# How to find the Zeros of a Quadratic Function 4 Best methods

How to find the zeros of a quadratic function?

In the previous lesson, we have discussed how to find the zeros of a function.

Now we will know 4 best methods of finding the zeros of a quadratic function.

But before that, we have to know what is a quadratic function?

## What is a quadratic function

A quadratic function is a polynomial function of degree 2.

## Quadratic function in standard form

The standard form of a quadratic function is

$y=ax^{2}+bx+c$,

where a, b, c are constants.

Some examples of quadratic function are

• $y = x^{2}$,
• $y = 3x^{2} - 2x$,
• $y = 8x^{2} - 16x - 15$,
• $y = 16x^{2} + 32x - 9$,
• $y = 6x^{2} + 12x - 7$,
• $y = \left ( x - 2 \right )^{2}$.

## How to find the zeros of a quadratic function – 4 best methods

There are different methods of finding the zeros of a quadratic function.

We will see the best 4 methods of them

### Find zeros of a quadratic function by Completing the square

There are some quadratic polynomial functions of which we can find zeros by making it a perfect square.

This is the easiest way to find the zeros of a polynomial function.

For example, $y = x^{2} - 4x + 4$ is a quadratic function. We can easily convert it into a square using the formula $\left ( a - b \right )^{2} = a^{2} -2ab + b^{2}$ like this

$x^{2} - 4x + 4$

=$(x)^{2} - 2\times 2\times x + (2)^{2}$

=$(x - 2)^{2}$,

which is a perfect square.

Now the next step is to equate this perfect square with zero and get the zeros (roots) the given quadratic function.

Equating with zero we get,

$(x - 2)^{2} = 0$

or, x = 2, 2.

There the zeros of the quadratic function $y = x^{2} - 4x + 4$ are x = 2, 2.

Here 2 is a root of multiplicity 2.

We will see two more examples to understand the concept completely.

Question: How do you find the zeros of a quadratic function $\frac{z^{2}}{4} + \frac{5z}{3} + \frac{25}{9}$ by using the method of completing the square?

Answer: First we make the given quadratic a perfect square and then equate the square with zero.

$\frac{z^{2}}{4} + \frac{5z}{3} + \frac{25}{9}$

= $\left ( \frac{z}{2} \right )^{2} + 2 \times \frac{z}{2} \times \frac{5}{3} + \left ( \frac{5}{3} \right )^{2}$

= $\left ( \frac{z}{2} + \frac{5}{3} \right )^{2}$ ( by using $a^{2} + 2ab + b^{2} = \left ( a + b \right )^{2}$ )

Equating with zero, we get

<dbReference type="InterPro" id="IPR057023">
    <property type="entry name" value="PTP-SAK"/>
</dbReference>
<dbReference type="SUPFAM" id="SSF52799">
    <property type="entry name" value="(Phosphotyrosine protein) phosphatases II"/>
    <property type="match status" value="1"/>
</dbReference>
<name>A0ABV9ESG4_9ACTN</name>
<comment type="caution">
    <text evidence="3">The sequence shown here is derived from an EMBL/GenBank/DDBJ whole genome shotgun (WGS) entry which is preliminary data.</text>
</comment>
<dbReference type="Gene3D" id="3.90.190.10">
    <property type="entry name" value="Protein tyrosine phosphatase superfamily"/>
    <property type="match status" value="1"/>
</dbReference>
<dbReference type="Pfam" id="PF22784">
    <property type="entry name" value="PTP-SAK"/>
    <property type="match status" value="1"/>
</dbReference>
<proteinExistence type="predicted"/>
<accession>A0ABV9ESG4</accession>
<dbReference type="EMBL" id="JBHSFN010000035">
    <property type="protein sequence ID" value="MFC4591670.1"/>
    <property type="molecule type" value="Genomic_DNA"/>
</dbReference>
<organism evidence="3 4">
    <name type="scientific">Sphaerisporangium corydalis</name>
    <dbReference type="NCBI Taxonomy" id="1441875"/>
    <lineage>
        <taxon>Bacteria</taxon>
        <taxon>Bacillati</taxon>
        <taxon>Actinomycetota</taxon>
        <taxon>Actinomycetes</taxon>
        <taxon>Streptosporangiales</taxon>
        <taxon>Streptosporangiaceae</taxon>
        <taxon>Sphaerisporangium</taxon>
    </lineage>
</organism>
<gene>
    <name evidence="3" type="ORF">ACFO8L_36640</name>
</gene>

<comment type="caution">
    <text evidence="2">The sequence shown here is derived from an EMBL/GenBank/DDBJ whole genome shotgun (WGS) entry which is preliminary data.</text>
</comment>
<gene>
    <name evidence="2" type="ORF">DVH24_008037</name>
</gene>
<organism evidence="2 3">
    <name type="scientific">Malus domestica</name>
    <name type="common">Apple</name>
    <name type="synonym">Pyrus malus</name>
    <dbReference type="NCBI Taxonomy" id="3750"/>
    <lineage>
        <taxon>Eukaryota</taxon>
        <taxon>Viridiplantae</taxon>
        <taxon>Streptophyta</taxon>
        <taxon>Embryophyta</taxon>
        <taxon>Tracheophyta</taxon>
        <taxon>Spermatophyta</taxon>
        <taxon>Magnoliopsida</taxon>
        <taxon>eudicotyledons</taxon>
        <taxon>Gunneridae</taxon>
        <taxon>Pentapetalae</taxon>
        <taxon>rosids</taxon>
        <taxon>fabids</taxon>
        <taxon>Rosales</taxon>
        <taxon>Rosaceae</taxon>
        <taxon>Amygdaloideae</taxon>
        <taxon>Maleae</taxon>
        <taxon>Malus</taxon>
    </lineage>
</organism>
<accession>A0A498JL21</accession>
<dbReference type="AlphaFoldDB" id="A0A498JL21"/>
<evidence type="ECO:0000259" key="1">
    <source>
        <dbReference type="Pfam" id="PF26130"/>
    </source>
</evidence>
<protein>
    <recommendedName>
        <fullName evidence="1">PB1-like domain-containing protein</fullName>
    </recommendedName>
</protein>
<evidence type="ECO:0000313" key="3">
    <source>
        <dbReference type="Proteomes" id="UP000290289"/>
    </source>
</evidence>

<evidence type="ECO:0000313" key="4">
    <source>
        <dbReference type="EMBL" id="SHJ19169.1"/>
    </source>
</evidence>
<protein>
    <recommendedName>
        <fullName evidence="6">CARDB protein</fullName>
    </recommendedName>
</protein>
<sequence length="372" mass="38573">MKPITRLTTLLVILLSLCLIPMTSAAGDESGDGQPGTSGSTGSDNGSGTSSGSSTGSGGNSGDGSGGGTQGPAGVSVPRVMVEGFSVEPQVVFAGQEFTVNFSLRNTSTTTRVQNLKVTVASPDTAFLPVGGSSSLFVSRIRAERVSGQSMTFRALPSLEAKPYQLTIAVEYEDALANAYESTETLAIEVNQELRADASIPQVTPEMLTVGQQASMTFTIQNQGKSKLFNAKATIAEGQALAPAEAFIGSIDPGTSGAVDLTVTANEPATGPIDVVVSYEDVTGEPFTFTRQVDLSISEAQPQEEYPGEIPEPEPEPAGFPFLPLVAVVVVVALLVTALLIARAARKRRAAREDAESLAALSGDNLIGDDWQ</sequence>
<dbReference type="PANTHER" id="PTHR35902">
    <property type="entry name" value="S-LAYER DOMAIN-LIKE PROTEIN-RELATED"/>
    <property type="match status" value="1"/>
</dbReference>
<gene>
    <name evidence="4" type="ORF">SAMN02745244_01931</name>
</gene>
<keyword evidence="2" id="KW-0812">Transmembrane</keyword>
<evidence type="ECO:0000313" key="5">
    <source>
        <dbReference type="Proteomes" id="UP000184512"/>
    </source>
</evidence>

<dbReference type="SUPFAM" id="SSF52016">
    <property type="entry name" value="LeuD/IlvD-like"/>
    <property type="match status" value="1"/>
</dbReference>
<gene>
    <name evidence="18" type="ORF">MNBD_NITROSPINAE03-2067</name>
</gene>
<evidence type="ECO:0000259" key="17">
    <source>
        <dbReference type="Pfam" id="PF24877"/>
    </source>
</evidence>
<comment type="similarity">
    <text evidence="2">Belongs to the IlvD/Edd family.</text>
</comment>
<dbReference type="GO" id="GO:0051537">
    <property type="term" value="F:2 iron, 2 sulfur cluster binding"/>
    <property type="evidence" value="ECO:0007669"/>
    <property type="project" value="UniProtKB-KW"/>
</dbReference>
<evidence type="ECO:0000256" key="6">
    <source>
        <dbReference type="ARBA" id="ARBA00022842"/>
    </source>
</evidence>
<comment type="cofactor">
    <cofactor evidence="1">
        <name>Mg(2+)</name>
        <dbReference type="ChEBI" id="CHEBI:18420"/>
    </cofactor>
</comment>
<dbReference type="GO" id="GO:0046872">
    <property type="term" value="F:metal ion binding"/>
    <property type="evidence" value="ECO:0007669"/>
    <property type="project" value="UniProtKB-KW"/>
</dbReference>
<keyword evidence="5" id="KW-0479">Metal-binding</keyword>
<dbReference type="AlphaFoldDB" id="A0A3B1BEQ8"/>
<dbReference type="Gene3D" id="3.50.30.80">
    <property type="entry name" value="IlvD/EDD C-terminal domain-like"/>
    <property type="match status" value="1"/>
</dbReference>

$\left ( \frac{z}{2} + \frac{5}{3} \right )^{2} = 0$

i.e., $\left ( \frac{z}{2} + \frac{5}{3} \right ) = 0$ and $\left ( \frac{z}{2} + \frac{5}{3} \right ) = 0$

i.e., $\frac{z}{2} = -\frac{5}{3}$ and $\frac{z}{2} = -\frac{5}{3}$

i.e., $z = -\frac{10}{3}$ and $z = -\frac{10}{3}$

Therefore the roots of a quadratic function $\frac{z^{2}}{4} + \frac{5z}{3} + \frac{25}{9}$ are $z = -\frac{10}{3}, -\frac{10}{3}$.

Here $-\frac{10}{3}$ is a root of multiplicity 2.

Question: How to find the zeros of a quadratic function $y = 49x^{2} - 42x + 9$ by using the method of completing the square

Answer: We find the zeros of the quadratic function $y = 49x^{2} - 42x + 9$ like the previous example.

$49x^{2} - 42x + 9 = 0$

or, $\left ( 7x \right )^{2} - 2\times 7x\times 3 + \left ( 3 \right )^{2} =0$

or, $\left ( 7x - 3 \right )^{2} =0$

or, $7x - 3 = 0$ and $7x - 3 = 0$

or, $7x = 3$ and $7x = 3$

or, $x = \frac{3}{7}$ and $x = \frac{3}{7}$

Therefore the zeros of a quadratic function $y = 49x^{2} - 42x + 9$ are $x = \frac{3}{7}, \frac{3}{7}$

### How to find zeros of a quadratic function by Factoring

In this method, we have to find the factors of the given quadratic function.

For example, $x^{2} - x - 6$ is a quadratic function and we have to find the zeros of this function.

For this purpose, we find the factors of this function.

First, we multiply the coefficient of x^{2} i.e., 1 with 6

coefficient of $x^{2}\times 6 = 1 \times 6 = 6$

In the given function the sign of the coefficient of $x^{2}$ is positive and the sign of 6 is negative.

Next, we have to find two factors of 6 such that the difference between the factors of 6 will give 1 as the coefficient of $x$ is 1.

Two such factors of 6 are 3 and 2 and the difference is 3 – 2 = 1.

Next, follow the steps as given below

$x^{2} - x - 6 = 0$

= $x^{2} - (3 - 2)x - 6 = 0$

= $x^{2} - 3x - 2x - 6 = 0$

= $x (x - 3) - 2 (x - 3) = 0$

= $(x - 3)(x - 2) = 0$

Either $x - 3 = 0$ or $x - 2 = 0$

Either $x = 3$ or $x = 2$

Therefore the zeros of a quadratic function $x^{2} - x - 6$ are 3 and 2.

Now look at the two examples given below

Question: How do you find the zeros of a quadratic function $- x^{2} - 3x + 40$.

Answer: The given quadratic function is $- x^{2} - 3x + 40$.

Here the coefficient of $x^{2}$ is -1 which is negative.

In factor method of finding the zeros of a quadratic function, we need the sign of the leading term $x^{2}$ to be positive.

For that reason first, we take common – 1 from the quadratic function

$- x^{2} - 3x + 40 = 0$

or, $- \left ( x^{2} + 3x - 40 \right ) = 0$

After that, we repeat the process shown in the previous example like this

or, $- \left ( x^{2} + 3x - 40 \right ) = 0$

or, – { $x^{2} + (8 - 5)x - 40$ } $= 0$ ( Since 8 and 5 are two factors of 40 and 8 – 5 = 3)

or, $- \left ( x^{2} + 8x - 5x - 40 \right ) = 0$

or, $- \left ( x^{2} + 8x - 5x - 40 \right ) = 0$

or, $- \left ( x(x + 8) - 5(x + 8 \right ) = 0$

or, – { $x(x + 8) - 5(x + 8$ } $= 0$

or, $(x+8)(x-5) = 0$

Either $x + 8 = 0$ or $x - 5 = 0$

Either $x = - 8$ or $x = 5$

Therefore the zeros of a quadratic function $- x^{2} - 3x + 40$ are $x = - 8, 5$.

Question: How to find the zeros of a quadratic function $x^{2} - \frac{5x}{6} + \frac{1}{6}$

Answer: Product of the coefficient of $x^{2}$ and the constant term $\frac{1}{6}$ is $\frac{1}{6}$ and the sign of the constant term $\frac{1}{6}$ is positive.

So we have to find two factors of $\frac{1}{6}$ such that the sum of these factors will be $\frac{5}{6}$ i.e. the coefficient of $x$.

Such two factors of $\frac{1}{6}$ are $\frac{1}{2}$ and $\frac{1}{3}$ and their sum = $\frac{1}{2} + \frac{1}{3} = \frac{5}{3}$.